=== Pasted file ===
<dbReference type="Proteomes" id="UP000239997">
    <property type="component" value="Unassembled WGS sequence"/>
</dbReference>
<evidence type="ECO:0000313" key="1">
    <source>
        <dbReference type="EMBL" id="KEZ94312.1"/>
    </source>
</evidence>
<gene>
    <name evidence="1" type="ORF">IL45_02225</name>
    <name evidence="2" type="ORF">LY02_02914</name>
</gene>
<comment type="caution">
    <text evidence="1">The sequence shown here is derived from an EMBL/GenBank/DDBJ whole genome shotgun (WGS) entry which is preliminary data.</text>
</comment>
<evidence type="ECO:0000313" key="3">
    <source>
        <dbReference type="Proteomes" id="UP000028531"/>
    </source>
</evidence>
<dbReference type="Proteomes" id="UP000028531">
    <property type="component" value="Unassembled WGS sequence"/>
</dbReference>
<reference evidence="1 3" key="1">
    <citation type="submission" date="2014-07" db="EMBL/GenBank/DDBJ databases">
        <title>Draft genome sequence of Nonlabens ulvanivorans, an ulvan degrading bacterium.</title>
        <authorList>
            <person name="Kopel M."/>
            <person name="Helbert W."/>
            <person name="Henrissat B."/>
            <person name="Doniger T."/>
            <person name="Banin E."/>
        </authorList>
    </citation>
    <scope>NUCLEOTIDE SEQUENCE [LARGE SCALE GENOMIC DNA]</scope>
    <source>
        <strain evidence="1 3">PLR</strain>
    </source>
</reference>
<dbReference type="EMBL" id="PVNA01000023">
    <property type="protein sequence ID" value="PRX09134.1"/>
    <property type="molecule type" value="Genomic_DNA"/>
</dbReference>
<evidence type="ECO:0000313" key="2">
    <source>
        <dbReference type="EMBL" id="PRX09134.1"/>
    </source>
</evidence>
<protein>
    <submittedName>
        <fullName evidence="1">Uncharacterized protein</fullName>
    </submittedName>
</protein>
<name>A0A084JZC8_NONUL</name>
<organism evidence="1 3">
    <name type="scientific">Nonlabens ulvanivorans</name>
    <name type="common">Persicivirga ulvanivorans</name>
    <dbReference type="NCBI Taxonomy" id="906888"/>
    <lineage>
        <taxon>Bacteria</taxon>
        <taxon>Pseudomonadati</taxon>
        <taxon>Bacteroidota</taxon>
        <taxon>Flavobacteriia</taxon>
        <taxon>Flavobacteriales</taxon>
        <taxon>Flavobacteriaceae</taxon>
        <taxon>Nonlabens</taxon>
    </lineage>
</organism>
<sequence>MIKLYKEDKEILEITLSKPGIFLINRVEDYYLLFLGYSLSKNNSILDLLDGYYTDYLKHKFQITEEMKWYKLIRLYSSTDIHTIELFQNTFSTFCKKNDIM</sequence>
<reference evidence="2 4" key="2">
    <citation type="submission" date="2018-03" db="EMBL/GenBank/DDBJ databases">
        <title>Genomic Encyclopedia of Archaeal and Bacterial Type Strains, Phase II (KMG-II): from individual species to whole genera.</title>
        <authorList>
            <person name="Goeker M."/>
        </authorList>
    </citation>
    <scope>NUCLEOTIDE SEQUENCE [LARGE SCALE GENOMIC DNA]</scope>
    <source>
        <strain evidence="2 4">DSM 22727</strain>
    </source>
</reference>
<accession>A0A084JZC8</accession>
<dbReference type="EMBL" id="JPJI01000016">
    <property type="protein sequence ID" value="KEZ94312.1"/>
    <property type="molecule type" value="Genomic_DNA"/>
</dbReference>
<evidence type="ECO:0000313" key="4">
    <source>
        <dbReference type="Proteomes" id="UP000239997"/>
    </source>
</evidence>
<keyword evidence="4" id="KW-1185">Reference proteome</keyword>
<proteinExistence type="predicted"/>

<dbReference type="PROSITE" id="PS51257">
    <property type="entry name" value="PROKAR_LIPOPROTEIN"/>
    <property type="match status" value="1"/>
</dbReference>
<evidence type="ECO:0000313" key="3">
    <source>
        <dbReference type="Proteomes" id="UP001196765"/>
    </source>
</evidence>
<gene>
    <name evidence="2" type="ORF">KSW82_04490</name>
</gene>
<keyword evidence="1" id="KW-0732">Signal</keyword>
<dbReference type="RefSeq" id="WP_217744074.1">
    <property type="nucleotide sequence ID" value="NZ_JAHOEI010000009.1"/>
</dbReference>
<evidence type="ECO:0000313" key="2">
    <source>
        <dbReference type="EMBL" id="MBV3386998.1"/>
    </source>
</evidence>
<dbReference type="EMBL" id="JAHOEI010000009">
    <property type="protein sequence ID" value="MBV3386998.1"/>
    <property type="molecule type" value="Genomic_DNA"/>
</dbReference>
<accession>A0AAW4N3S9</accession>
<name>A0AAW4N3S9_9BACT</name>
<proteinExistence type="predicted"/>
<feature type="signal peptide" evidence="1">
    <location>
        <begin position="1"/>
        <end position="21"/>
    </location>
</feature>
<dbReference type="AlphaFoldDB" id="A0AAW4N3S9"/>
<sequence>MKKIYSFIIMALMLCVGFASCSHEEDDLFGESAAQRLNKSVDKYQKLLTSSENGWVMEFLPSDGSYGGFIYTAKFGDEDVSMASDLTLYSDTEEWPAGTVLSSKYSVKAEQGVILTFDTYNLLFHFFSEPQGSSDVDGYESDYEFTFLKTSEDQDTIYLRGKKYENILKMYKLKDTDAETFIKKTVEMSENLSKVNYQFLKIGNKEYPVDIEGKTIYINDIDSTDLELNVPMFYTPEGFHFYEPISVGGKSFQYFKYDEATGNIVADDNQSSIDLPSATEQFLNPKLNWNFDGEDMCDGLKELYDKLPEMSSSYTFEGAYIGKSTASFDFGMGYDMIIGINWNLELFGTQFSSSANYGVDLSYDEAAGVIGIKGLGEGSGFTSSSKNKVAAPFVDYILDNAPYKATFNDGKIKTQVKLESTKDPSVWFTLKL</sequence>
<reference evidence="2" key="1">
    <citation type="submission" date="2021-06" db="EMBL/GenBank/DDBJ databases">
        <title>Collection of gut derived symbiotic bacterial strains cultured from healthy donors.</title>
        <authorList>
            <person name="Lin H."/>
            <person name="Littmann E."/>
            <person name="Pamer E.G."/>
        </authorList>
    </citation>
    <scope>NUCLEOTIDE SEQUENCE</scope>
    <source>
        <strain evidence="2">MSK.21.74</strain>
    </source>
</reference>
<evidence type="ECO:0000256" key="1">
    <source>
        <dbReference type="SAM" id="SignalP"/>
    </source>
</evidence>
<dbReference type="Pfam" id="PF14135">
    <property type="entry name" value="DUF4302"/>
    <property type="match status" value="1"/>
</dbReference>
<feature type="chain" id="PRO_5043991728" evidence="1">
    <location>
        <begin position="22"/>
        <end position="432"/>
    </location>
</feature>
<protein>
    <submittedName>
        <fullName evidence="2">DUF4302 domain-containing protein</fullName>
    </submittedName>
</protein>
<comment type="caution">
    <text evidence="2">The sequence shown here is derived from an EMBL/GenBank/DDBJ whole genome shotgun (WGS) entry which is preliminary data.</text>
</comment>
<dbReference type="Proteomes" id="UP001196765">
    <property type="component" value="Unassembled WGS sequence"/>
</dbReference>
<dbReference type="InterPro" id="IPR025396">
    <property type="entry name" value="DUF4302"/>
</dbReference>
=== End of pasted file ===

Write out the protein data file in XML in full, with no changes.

<dbReference type="Proteomes" id="UP000239997">
    <property type="component" value="Unassembled WGS sequence"/>
</dbReference>
<evidence type="ECO:0000313" key="1">
    <source>
        <dbReference type="EMBL" id="KEZ94312.1"/>
    </source>
</evidence>
<gene>
    <name evidence="1" type="ORF">IL45_02225</name>
    <name evidence="2" type="ORF">LY02_02914</name>
</gene>
<comment type="caution">
    <text evidence="1">The sequence shown here is derived from an EMBL/GenBank/DDBJ whole genome shotgun (WGS) entry which is preliminary data.</text>
</comment>
<evidence type="ECO:0000313" key="3">
    <source>
        <dbReference type="Proteomes" id="UP000028531"/>
    </source>
</evidence>
<dbReference type="Proteomes" id="UP000028531">
    <property type="component" value="Unassembled WGS sequence"/>
</dbReference>
<reference evidence="1 3" key="1">
    <citation type="submission" date="2014-07" db="EMBL/GenBank/DDBJ databases">
        <title>Draft genome sequence of Nonlabens ulvanivorans, an ulvan degrading bacterium.</title>
        <authorList>
            <person name="Kopel M."/>
            <person name="Helbert W."/>
            <person name="Henrissat B."/>
            <person name="Doniger T."/>
            <person name="Banin E."/>
        </authorList>
    </citation>
    <scope>NUCLEOTIDE SEQUENCE [LARGE SCALE GENOMIC DNA]</scope>
    <source>
        <strain evidence="1 3">PLR</strain>
    </source>
</reference>
<dbReference type="EMBL" id="PVNA01000023">
    <property type="protein sequence ID" value="PRX09134.1"/>
    <property type="molecule type" value="Genomic_DNA"/>
</dbReference>
<evidence type="ECO:0000313" key="2">
    <source>
        <dbReference type="EMBL" id="PRX09134.1"/>
    </source>
</evidence>
<protein>
    <submittedName>
        <fullName evidence="1">Uncharacterized protein</fullName>
    </submittedName>
</protein>
<name>A0A084JZC8_NONUL</name>
<organism evidence="1 3">
    <name type="scientific">Nonlabens ulvanivorans</name>
    <name type="common">Persicivirga ulvanivorans</name>
    <dbReference type="NCBI Taxonomy" id="906888"/>
    <lineage>
        <taxon>Bacteria</taxon>
        <taxon>Pseudomonadati</taxon>
        <taxon>Bacteroidota</taxon>
        <taxon>Flavobacteriia</taxon>
        <taxon>Flavobacteriales</taxon>
        <taxon>Flavobacteriaceae</taxon>
        <taxon>Nonlabens</taxon>
    </lineage>
</organism>
<sequence>MIKLYKEDKEILEITLSKPGIFLINRVEDYYLLFLGYSLSKNNSILDLLDGYYTDYLKHKFQITEEMKWYKLIRLYSSTDIHTIELFQNTFSTFCKKNDIM</sequence>
<reference evidence="2 4" key="2">
    <citation type="submission" date="2018-03" db="EMBL/GenBank/DDBJ databases">
        <title>Genomic Encyclopedia of Archaeal and Bacterial Type Strains, Phase II (KMG-II): from individual species to whole genera.</title>
        <authorList>
            <person name="Goeker M."/>
        </authorList>
    </citation>
    <scope>NUCLEOTIDE SEQUENCE [LARGE SCALE GENOMIC DNA]</scope>
    <source>
        <strain evidence="2 4">DSM 22727</strain>
    </source>
</reference>
<accession>A0A084JZC8</accession>
<dbReference type="EMBL" id="JPJI01000016">
    <property type="protein sequence ID" value="KEZ94312.1"/>
    <property type="molecule type" value="Genomic_DNA"/>
</dbReference>
<evidence type="ECO:0000313" key="4">
    <source>
        <dbReference type="Proteomes" id="UP000239997"/>
    </source>
</evidence>
<keyword evidence="4" id="KW-1185">Reference proteome</keyword>
<proteinExistence type="predicted"/>

<dbReference type="PROSITE" id="PS51257">
    <property type="entry name" value="PROKAR_LIPOPROTEIN"/>
    <property type="match status" value="1"/>
</dbReference>
<evidence type="ECO:0000313" key="3">
    <source>
        <dbReference type="Proteomes" id="UP001196765"/>
    </source>
</evidence>
<gene>
    <name evidence="2" type="ORF">KSW82_04490</name>
</gene>
<keyword evidence="1" id="KW-0732">Signal</keyword>
<dbReference type="RefSeq" id="WP_217744074.1">
    <property type="nucleotide sequence ID" value="NZ_JAHOEI010000009.1"/>
</dbReference>
<evidence type="ECO:0000313" key="2">
    <source>
        <dbReference type="EMBL" id="MBV3386998.1"/>
    </source>
</evidence>
<dbReference type="EMBL" id="JAHOEI010000009">
    <property type="protein sequence ID" value="MBV3386998.1"/>
    <property type="molecule type" value="Genomic_DNA"/>
</dbReference>
<accession>A0AAW4N3S9</accession>
<name>A0AAW4N3S9_9BACT</name>
<proteinExistence type="predicted"/>
<feature type="signal peptide" evidence="1">
    <location>
        <begin position="1"/>
        <end position="21"/>
    </location>
</feature>
<dbReference type="AlphaFoldDB" id="A0AAW4N3S9"/>
<sequence>MKKIYSFIIMALMLCVGFASCSHEEDDLFGESAAQRLNKSVDKYQKLLTSSENGWVMEFLPSDGSYGGFIYTAKFGDEDVSMASDLTLYSDTEEWPAGTVLSSKYSVKAEQGVILTFDTYNLLFHFFSEPQGSSDVDGYESDYEFTFLKTSEDQDTIYLRGKKYENILKMYKLKDTDAETFIKKTVEMSENLSKVNYQFLKIGNKEYPVDIEGKTIYINDIDSTDLELNVPMFYTPEGFHFYEPISVGGKSFQYFKYDEATGNIVADDNQSSIDLPSATEQFLNPKLNWNFDGEDMCDGLKELYDKLPEMSSSYTFEGAYIGKSTASFDFGMGYDMIIGINWNLELFGTQFSSSANYGVDLSYDEAAGVIGIKGLGEGSGFTSSSKNKVAAPFVDYILDNAPYKATFNDGKIKTQVKLESTKDPSVWFTLKL</sequence>
<reference evidence="2" key="1">
    <citation type="submission" date="2021-06" db="EMBL/GenBank/DDBJ databases">
        <title>Collection of gut derived symbiotic bacterial strains cultured from healthy donors.</title>
        <authorList>
            <person name="Lin H."/>
            <person name="Littmann E."/>
            <person name="Pamer E.G."/>
        </authorList>
    </citation>
    <scope>NUCLEOTIDE SEQUENCE</scope>
    <source>
        <strain evidence="2">MSK.21.74</strain>
    </source>
</reference>
<evidence type="ECO:0000256" key="1">
    <source>
        <dbReference type="SAM" id="SignalP"/>
    </source>
</evidence>
<dbReference type="Pfam" id="PF14135">
    <property type="entry name" value="DUF4302"/>
    <property type="match status" value="1"/>
</dbReference>
<feature type="chain" id="PRO_5043991728" evidence="1">
    <location>
        <begin position="22"/>
        <end position="432"/>
    </location>
</feature>
<protein>
    <submittedName>
        <fullName evidence="2">DUF4302 domain-containing protein</fullName>
    </submittedName>
</protein>
<comment type="caution">
    <text evidence="2">The sequence shown here is derived from an EMBL/GenBank/DDBJ whole genome shotgun (WGS) entry which is preliminary data.</text>
</comment>
<dbReference type="Proteomes" id="UP001196765">
    <property type="component" value="Unassembled WGS sequence"/>
</dbReference>
<dbReference type="InterPro" id="IPR025396">
    <property type="entry name" value="DUF4302"/>
</dbReference>